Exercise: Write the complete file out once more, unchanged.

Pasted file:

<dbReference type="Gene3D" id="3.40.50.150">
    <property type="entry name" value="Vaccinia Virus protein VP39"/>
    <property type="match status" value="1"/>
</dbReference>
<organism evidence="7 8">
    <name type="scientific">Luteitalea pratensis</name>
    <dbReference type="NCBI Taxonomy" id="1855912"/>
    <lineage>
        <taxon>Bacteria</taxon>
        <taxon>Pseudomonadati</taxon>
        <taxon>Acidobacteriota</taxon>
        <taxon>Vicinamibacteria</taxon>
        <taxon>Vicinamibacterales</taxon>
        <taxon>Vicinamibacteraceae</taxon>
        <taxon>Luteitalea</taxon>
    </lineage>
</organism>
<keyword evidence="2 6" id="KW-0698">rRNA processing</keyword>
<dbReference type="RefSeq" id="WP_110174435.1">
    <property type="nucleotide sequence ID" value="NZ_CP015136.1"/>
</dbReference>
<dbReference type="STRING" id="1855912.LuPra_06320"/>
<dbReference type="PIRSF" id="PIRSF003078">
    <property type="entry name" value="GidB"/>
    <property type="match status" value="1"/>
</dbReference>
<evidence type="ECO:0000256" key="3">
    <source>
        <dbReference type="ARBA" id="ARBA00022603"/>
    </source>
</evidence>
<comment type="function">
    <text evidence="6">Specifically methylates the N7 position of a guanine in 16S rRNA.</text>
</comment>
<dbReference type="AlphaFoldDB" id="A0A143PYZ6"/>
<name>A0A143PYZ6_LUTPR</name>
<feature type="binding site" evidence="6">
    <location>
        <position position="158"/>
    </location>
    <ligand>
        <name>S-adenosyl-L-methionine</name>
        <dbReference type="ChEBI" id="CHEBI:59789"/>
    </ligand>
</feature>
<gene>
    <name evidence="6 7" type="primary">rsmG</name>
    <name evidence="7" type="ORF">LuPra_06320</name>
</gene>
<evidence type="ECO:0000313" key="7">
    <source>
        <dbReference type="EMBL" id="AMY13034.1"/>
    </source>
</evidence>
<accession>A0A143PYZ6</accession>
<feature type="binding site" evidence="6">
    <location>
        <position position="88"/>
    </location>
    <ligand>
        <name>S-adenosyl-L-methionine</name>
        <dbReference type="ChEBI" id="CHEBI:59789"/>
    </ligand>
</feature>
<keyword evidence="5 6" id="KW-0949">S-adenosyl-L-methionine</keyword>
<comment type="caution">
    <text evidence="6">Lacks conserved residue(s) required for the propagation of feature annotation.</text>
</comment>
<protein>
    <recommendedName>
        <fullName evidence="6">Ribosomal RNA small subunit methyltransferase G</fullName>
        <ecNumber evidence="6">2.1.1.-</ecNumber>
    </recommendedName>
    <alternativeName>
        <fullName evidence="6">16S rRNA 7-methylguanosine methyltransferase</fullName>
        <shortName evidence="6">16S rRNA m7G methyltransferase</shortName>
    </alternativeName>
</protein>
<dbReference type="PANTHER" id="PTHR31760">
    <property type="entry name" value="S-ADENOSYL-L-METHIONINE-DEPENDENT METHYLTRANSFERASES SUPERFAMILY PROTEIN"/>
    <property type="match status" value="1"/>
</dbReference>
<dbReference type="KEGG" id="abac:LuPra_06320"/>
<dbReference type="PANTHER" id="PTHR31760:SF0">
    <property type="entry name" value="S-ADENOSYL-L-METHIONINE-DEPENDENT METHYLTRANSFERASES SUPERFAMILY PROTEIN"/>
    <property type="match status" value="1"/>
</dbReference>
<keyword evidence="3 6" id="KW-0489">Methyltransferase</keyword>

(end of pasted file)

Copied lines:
<dbReference type="Gene3D" id="3.40.50.150">
    <property type="entry name" value="Vaccinia Virus protein VP39"/>
    <property type="match status" value="1"/>
</dbReference>
<organism evidence="7 8">
    <name type="scientific">Luteitalea pratensis</name>
    <dbReference type="NCBI Taxonomy" id="1855912"/>
    <lineage>
        <taxon>Bacteria</taxon>
        <taxon>Pseudomonadati</taxon>
        <taxon>Acidobacteriota</taxon>
        <taxon>Vicinamibacteria</taxon>
        <taxon>Vicinamibacterales</taxon>
        <taxon>Vicinamibacteraceae</taxon>
        <taxon>Luteitalea</taxon>
    </lineage>
</organism>
<keyword evidence="2 6" id="KW-0698">rRNA processing</keyword>
<dbReference type="RefSeq" id="WP_110174435.1">
    <property type="nucleotide sequence ID" value="NZ_CP015136.1"/>
</dbReference>
<dbReference type="STRING" id="1855912.LuPra_06320"/>
<dbReference type="PIRSF" id="PIRSF003078">
    <property type="entry name" value="GidB"/>
    <property type="match status" value="1"/>
</dbReference>
<evidence type="ECO:0000256" key="3">
    <source>
        <dbReference type="ARBA" id="ARBA00022603"/>
    </source>
</evidence>
<comment type="function">
    <text evidence="6">Specifically methylates the N7 position of a guanine in 16S rRNA.</text>
</comment>
<dbReference type="AlphaFoldDB" id="A0A143PYZ6"/>
<name>A0A143PYZ6_LUTPR</name>
<feature type="binding site" evidence="6">
    <location>
        <position position="158"/>
    </location>
    <ligand>
        <name>S-adenosyl-L-methionine</name>
        <dbReference type="ChEBI" id="CHEBI:59789"/>
    </ligand>
</feature>
<gene>
    <name evidence="6 7" type="primary">rsmG</name>
    <name evidence="7" type="ORF">LuPra_06320</name>
</gene>
<evidence type="ECO:0000313" key="7">
    <source>
        <dbReference type="EMBL" id="AMY13034.1"/>
    </source>
</evidence>
<accession>A0A143PYZ6</accession>
<feature type="binding site" evidence="6">
    <location>
        <position position="88"/>
    </location>
    <ligand>
        <name>S-adenosyl-L-methionine</name>
        <dbReference type="ChEBI" id="CHEBI:59789"/>
    </ligand>
</feature>
<keyword evidence="5 6" id="KW-0949">S-adenosyl-L-methionine</keyword>
<comment type="caution">
    <text evidence="6">Lacks conserved residue(s) required for the propagation of feature annotation.</text>
</comment>
<protein>
    <recommendedName>
        <fullName evidence="6">Ribosomal RNA small subunit methyltransferase G</fullName>
        <ecNumber evidence="6">2.1.1.-</ecNumber>
    </recommendedName>
    <alternativeName>
        <fullName evidence="6">16S rRNA 7-methylguanosine methyltransferase</fullName>
        <shortName evidence="6">16S rRNA m7G methyltransferase</shortName>
    </alternativeName>
</protein>
<dbReference type="PANTHER" id="PTHR31760">
    <property type="entry name" value="S-ADENOSYL-L-METHIONINE-DEPENDENT METHYLTRANSFERASES SUPERFAMILY PROTEIN"/>
    <property type="match status" value="1"/>
</dbReference>
<dbReference type="KEGG" id="abac:LuPra_06320"/>
<dbReference type="PANTHER" id="PTHR31760:SF0">
    <property type="entry name" value="S-ADENOSYL-L-METHIONINE-DEPENDENT METHYLTRANSFERASES SUPERFAMILY PROTEIN"/>
    <property type="match status" value="1"/>
</dbReference>
<keyword evidence="3 6" id="KW-0489">Methyltransferase</keyword>